Here comes a really long one. I was inspired by the article by Rik Perlman that one of you cited. (If anyone feels like letting Perlman know....)
Idealism vs. Pragmatism: The false dichotomy that has ruined both left and right
journalist Rick Perlstein, author of Before the Storm: Barry Goldwater and the Unmaking of the American Consensus, describes a tense, decades-long process that gyrated between two alluring attractor states -- idealism and pragmatism - each of them offering both a bright and a dark side.
“Richard Nixon once instructed a new staffer, Richard Whalen, "Flexibility is the first principle of politics." The conservative movement has understood itself to be the people who unflaggingly answered back to Nixon: "Principle rises above politics." That's a quote from Alf Regnery, in a profile of him this fall in the Washington Post.”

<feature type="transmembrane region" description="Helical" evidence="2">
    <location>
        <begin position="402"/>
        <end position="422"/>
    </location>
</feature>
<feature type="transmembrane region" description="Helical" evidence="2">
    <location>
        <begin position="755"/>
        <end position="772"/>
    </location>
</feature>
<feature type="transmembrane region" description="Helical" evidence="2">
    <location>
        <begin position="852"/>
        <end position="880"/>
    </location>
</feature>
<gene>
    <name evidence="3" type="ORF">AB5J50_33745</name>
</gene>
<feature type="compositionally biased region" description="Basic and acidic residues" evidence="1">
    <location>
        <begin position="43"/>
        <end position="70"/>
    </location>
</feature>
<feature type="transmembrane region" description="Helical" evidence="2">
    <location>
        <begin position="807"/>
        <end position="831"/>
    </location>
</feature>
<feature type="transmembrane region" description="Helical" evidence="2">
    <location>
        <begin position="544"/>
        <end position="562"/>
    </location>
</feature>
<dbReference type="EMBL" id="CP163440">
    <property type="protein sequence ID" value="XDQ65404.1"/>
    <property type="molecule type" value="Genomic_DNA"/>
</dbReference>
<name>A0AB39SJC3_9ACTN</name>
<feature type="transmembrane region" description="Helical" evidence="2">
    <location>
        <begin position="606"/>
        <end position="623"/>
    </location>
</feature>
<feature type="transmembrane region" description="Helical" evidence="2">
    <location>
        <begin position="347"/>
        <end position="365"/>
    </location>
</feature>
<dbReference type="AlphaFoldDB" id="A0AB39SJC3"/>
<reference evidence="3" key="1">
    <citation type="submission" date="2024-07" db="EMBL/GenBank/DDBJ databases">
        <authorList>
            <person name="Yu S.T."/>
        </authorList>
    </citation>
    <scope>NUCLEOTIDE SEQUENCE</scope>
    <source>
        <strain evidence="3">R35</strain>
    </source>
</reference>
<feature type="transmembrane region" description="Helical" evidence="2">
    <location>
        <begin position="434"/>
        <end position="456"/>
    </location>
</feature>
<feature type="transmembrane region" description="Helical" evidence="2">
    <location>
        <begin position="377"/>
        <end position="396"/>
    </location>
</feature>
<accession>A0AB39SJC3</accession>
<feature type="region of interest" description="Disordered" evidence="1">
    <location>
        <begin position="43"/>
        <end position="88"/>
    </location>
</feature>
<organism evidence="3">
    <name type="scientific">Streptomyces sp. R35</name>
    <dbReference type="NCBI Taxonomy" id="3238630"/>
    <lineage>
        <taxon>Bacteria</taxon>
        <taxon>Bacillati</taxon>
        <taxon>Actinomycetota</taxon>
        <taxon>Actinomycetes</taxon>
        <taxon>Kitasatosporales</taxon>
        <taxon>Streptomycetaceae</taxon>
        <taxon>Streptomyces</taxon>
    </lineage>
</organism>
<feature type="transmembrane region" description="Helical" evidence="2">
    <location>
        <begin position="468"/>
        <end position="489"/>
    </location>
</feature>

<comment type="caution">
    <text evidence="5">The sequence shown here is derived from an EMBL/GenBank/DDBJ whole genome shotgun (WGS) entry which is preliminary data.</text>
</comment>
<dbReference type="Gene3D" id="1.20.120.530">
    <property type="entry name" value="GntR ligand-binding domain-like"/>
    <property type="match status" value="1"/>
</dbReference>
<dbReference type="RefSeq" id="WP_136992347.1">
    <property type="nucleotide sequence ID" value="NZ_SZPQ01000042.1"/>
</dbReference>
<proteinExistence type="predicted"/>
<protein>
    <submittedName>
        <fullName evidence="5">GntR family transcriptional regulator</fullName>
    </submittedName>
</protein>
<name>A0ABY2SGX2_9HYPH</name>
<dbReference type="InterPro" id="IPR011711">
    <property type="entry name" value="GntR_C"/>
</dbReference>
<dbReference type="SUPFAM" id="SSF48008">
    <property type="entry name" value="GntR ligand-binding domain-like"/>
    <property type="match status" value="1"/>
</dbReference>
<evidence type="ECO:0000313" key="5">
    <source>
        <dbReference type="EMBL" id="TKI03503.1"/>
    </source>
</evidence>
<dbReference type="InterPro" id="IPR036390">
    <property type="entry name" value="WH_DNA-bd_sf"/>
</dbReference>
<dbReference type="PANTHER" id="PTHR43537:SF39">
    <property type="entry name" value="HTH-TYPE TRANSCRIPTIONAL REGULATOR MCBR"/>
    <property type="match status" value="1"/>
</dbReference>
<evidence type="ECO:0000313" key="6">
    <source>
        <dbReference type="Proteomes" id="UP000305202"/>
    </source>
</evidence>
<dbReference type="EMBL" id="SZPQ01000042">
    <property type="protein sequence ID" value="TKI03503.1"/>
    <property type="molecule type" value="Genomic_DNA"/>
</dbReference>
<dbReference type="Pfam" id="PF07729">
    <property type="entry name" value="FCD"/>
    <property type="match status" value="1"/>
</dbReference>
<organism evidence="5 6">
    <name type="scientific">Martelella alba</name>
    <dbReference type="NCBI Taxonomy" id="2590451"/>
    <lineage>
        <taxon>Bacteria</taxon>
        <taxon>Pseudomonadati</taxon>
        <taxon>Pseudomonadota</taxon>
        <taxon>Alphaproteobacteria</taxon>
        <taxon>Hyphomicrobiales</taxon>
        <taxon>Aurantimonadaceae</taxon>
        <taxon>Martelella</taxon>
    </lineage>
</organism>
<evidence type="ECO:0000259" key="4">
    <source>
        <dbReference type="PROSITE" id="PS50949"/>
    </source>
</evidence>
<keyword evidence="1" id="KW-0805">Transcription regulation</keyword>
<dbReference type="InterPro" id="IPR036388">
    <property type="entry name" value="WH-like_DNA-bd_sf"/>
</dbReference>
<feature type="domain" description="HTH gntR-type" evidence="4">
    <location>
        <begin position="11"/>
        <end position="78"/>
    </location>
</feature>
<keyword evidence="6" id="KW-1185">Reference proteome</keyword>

Or, as expressed by conservative philosopher Russell Kirk, conservatism is anchored in: "belief in a transcendent moral order." In the certainty of core beliefs that are absolute and unchanging.
Of course, statements like this are meant to sound admirable, and especially to contrast against Nixon’s famed “realpolitik” flexibility, which was so protean and redefinable that it could range from the very worst dirty tricks all the way up to acts of geopolitical genius -- e.g. reaching out to China -- that redefined the world power balance at a single stroke. (Indeed, many on the right have not forgiven, even though the left conveniently forgets, that Nixon founded the Environmental Protection Agency and proposed a national Health Care bill more far-reaching than Hillary Clinton’s.)
Of course, the irony is greatest when you contemplate how similar this all seems, to quandaries faced by the left, where idealists also claim to base their indignant, uncompromising stand upon a bedrock of fundamental moral principles, while expressing contempt for compromisers, or those who would trade essential truth for practical power.